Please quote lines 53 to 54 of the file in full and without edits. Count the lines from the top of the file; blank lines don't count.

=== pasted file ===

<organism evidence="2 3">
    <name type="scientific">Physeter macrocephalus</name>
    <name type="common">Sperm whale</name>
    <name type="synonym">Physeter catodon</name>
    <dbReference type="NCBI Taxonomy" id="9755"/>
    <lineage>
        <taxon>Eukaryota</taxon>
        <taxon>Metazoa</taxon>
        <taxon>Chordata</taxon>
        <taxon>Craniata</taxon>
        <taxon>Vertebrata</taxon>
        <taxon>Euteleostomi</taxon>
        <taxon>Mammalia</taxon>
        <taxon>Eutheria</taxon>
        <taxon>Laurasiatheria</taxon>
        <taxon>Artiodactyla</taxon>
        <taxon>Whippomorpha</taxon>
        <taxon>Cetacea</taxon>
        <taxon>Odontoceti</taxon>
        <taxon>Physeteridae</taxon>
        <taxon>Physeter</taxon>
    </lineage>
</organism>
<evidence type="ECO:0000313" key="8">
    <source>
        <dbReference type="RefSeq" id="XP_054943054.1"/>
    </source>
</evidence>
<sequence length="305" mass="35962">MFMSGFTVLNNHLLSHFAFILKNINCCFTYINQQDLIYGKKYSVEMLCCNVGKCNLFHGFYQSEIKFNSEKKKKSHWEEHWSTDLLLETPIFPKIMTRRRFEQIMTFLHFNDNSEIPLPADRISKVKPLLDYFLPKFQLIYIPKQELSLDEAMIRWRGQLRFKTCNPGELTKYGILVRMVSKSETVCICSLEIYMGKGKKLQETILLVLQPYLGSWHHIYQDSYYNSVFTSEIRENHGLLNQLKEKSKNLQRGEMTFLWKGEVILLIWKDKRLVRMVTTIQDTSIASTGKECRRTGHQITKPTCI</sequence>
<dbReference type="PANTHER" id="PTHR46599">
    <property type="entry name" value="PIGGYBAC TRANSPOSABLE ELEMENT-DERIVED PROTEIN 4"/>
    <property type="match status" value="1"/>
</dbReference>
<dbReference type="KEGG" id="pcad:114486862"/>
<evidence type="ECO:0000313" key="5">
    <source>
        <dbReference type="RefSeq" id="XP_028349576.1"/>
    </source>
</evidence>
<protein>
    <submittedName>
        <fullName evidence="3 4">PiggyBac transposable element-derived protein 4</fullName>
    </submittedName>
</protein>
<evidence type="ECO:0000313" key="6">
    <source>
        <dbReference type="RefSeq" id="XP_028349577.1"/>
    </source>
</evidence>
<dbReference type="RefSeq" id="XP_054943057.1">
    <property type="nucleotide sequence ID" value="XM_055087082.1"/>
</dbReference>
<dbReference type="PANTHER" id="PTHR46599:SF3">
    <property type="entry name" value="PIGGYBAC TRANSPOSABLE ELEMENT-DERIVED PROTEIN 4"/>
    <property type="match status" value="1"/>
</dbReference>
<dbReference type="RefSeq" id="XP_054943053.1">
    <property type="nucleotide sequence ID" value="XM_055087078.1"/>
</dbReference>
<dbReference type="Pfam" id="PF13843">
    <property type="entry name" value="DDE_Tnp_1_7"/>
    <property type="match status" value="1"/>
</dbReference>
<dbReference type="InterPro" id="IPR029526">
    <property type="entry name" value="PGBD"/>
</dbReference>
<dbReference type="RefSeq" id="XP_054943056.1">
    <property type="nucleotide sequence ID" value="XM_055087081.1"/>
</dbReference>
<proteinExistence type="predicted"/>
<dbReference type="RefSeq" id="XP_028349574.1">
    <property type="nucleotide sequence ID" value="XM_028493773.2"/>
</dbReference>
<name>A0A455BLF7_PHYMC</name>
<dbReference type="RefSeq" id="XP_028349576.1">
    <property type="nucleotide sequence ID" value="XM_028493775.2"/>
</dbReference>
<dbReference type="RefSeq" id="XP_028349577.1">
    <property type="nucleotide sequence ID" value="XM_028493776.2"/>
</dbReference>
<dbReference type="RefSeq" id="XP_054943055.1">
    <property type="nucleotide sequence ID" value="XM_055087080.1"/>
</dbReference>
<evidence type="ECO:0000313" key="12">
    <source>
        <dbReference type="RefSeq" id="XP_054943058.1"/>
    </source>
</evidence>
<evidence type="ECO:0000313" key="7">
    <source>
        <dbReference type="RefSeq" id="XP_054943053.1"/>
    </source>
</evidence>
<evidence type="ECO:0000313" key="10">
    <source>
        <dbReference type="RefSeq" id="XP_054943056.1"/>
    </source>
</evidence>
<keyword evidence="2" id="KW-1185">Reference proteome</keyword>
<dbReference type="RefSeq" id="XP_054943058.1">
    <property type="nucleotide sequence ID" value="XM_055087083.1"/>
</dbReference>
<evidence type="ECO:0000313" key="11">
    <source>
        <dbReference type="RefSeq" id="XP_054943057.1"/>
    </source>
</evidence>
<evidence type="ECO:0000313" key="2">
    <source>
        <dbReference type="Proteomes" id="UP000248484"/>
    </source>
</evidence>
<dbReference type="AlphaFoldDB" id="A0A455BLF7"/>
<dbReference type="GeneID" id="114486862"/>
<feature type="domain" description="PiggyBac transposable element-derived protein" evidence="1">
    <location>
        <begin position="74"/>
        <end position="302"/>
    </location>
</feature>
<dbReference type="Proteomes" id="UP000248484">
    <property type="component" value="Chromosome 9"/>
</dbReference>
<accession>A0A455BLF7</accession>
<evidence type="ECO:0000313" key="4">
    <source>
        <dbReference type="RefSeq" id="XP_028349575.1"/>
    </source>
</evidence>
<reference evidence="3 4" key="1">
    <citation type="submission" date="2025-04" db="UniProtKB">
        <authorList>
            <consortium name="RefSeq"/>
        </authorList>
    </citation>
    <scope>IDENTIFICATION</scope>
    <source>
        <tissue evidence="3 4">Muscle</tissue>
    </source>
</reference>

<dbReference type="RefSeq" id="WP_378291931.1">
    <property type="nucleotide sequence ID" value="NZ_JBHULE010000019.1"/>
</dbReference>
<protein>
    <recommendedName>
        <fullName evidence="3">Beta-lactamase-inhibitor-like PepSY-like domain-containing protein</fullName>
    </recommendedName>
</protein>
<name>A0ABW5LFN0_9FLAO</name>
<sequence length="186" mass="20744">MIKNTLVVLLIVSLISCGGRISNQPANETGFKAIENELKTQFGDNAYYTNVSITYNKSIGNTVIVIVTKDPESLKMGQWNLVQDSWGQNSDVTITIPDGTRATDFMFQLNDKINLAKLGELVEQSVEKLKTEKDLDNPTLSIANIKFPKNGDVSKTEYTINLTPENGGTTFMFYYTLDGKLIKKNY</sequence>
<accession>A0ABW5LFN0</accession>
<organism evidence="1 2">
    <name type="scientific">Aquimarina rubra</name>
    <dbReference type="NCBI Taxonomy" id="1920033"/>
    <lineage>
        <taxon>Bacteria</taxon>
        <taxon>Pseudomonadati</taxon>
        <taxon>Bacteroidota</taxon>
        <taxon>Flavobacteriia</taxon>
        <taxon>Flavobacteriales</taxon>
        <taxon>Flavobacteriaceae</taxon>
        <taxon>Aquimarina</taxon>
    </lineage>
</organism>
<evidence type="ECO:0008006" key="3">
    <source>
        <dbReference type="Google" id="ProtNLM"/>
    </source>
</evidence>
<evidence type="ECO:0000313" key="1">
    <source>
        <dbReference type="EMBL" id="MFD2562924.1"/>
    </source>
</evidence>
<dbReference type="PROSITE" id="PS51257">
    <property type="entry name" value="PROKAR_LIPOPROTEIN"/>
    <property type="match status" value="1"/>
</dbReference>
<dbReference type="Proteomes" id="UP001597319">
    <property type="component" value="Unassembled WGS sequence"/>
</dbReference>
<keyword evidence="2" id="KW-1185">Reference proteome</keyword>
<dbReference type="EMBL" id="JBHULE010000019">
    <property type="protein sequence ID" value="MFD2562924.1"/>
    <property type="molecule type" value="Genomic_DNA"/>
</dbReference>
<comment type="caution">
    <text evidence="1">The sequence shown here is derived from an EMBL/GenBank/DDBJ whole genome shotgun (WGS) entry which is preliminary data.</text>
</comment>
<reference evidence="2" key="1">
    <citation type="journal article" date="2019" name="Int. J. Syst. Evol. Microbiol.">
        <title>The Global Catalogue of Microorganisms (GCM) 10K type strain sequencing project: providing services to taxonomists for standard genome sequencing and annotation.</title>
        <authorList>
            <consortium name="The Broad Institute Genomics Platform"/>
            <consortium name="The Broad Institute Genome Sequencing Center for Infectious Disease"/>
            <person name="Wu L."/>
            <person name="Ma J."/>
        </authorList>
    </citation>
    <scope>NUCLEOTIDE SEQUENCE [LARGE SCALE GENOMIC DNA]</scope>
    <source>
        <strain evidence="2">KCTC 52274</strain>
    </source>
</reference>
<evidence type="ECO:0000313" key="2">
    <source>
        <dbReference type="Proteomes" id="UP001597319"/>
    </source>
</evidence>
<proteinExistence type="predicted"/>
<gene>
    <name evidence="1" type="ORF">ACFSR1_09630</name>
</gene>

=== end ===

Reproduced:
<dbReference type="PANTHER" id="PTHR46599:SF3">
    <property type="entry name" value="PIGGYBAC TRANSPOSABLE ELEMENT-DERIVED PROTEIN 4"/>